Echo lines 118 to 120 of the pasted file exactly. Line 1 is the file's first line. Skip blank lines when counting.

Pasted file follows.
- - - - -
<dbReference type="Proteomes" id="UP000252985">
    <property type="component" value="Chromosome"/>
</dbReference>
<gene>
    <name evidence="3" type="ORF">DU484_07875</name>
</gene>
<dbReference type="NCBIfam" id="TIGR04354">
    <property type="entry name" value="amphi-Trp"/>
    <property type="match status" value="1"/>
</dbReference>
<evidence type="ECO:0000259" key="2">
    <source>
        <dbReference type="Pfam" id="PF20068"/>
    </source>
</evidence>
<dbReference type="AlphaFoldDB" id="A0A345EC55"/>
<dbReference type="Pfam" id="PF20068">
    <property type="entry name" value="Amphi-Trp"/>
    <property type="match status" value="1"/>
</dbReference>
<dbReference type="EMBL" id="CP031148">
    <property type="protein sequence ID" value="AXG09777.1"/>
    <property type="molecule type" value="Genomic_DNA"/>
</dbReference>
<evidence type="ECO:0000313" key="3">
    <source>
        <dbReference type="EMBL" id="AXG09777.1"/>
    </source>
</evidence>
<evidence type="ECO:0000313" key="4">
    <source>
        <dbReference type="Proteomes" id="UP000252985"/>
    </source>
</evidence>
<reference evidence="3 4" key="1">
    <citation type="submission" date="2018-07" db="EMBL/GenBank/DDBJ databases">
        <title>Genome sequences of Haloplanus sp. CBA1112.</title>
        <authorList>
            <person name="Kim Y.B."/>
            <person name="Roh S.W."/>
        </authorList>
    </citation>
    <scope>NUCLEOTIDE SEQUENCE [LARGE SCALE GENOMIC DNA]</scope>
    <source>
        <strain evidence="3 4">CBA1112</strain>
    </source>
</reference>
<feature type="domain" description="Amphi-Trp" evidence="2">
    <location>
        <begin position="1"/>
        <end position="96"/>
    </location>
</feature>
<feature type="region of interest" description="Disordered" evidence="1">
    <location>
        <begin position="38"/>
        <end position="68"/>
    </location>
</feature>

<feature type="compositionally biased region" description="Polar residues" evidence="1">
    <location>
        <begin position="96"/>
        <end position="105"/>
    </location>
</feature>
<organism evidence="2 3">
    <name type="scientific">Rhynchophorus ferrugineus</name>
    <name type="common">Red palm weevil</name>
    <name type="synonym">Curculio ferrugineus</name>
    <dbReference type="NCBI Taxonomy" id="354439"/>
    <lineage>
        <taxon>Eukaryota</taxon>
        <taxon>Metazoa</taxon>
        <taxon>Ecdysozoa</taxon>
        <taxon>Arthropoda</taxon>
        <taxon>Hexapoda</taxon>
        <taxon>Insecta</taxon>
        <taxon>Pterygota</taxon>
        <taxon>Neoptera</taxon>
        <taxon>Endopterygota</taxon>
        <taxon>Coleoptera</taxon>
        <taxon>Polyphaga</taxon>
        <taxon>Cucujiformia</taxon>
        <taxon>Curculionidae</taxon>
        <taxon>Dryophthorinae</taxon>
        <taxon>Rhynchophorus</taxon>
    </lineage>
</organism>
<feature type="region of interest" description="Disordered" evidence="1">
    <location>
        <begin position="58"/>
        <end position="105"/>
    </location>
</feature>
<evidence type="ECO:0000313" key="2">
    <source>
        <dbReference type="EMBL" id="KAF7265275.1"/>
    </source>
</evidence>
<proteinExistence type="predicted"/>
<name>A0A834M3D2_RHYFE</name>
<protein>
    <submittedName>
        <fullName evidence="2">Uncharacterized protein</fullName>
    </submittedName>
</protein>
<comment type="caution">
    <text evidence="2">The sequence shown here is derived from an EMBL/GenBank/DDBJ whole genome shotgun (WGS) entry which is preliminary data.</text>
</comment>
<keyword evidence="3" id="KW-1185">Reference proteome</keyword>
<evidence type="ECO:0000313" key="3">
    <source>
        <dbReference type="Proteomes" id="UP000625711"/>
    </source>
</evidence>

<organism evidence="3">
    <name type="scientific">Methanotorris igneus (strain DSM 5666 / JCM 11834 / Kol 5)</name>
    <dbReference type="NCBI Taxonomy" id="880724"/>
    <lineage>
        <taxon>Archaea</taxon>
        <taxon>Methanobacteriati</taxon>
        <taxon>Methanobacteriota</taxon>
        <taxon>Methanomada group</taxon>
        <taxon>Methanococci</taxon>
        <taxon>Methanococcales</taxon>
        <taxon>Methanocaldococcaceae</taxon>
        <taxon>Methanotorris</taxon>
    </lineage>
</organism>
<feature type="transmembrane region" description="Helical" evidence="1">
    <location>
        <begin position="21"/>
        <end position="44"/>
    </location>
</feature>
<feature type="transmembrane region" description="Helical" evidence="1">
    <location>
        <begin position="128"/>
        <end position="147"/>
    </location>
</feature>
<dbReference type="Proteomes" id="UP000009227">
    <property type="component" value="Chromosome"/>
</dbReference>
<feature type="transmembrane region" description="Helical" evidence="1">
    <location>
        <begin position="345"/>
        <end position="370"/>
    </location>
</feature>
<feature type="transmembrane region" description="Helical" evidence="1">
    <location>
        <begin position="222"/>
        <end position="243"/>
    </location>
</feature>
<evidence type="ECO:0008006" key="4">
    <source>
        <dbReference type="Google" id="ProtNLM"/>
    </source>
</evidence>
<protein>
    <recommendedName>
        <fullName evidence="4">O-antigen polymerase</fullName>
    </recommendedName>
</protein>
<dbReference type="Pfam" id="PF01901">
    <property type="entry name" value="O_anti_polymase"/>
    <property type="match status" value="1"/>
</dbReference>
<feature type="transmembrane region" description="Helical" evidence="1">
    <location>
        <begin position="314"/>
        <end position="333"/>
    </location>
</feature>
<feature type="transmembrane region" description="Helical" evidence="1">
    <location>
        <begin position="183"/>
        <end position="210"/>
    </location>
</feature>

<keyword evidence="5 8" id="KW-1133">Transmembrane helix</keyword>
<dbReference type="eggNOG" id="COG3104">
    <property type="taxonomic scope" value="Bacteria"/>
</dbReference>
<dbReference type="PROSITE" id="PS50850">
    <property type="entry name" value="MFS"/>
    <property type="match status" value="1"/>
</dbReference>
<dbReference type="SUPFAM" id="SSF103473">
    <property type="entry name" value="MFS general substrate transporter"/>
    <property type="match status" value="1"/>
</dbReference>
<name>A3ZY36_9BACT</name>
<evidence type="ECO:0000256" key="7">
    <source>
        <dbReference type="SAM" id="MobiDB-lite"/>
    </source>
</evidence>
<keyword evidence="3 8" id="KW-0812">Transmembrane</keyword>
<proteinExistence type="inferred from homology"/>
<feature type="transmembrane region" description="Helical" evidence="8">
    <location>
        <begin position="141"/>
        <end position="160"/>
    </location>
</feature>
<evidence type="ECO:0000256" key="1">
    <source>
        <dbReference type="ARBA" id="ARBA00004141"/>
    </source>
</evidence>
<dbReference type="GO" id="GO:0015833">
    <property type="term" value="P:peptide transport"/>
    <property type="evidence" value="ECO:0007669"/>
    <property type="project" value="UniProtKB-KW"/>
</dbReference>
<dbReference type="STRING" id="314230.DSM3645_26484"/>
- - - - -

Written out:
    <dbReference type="NCBI Taxonomy" id="880724"/>
    <lineage>
        <taxon>Archaea</taxon>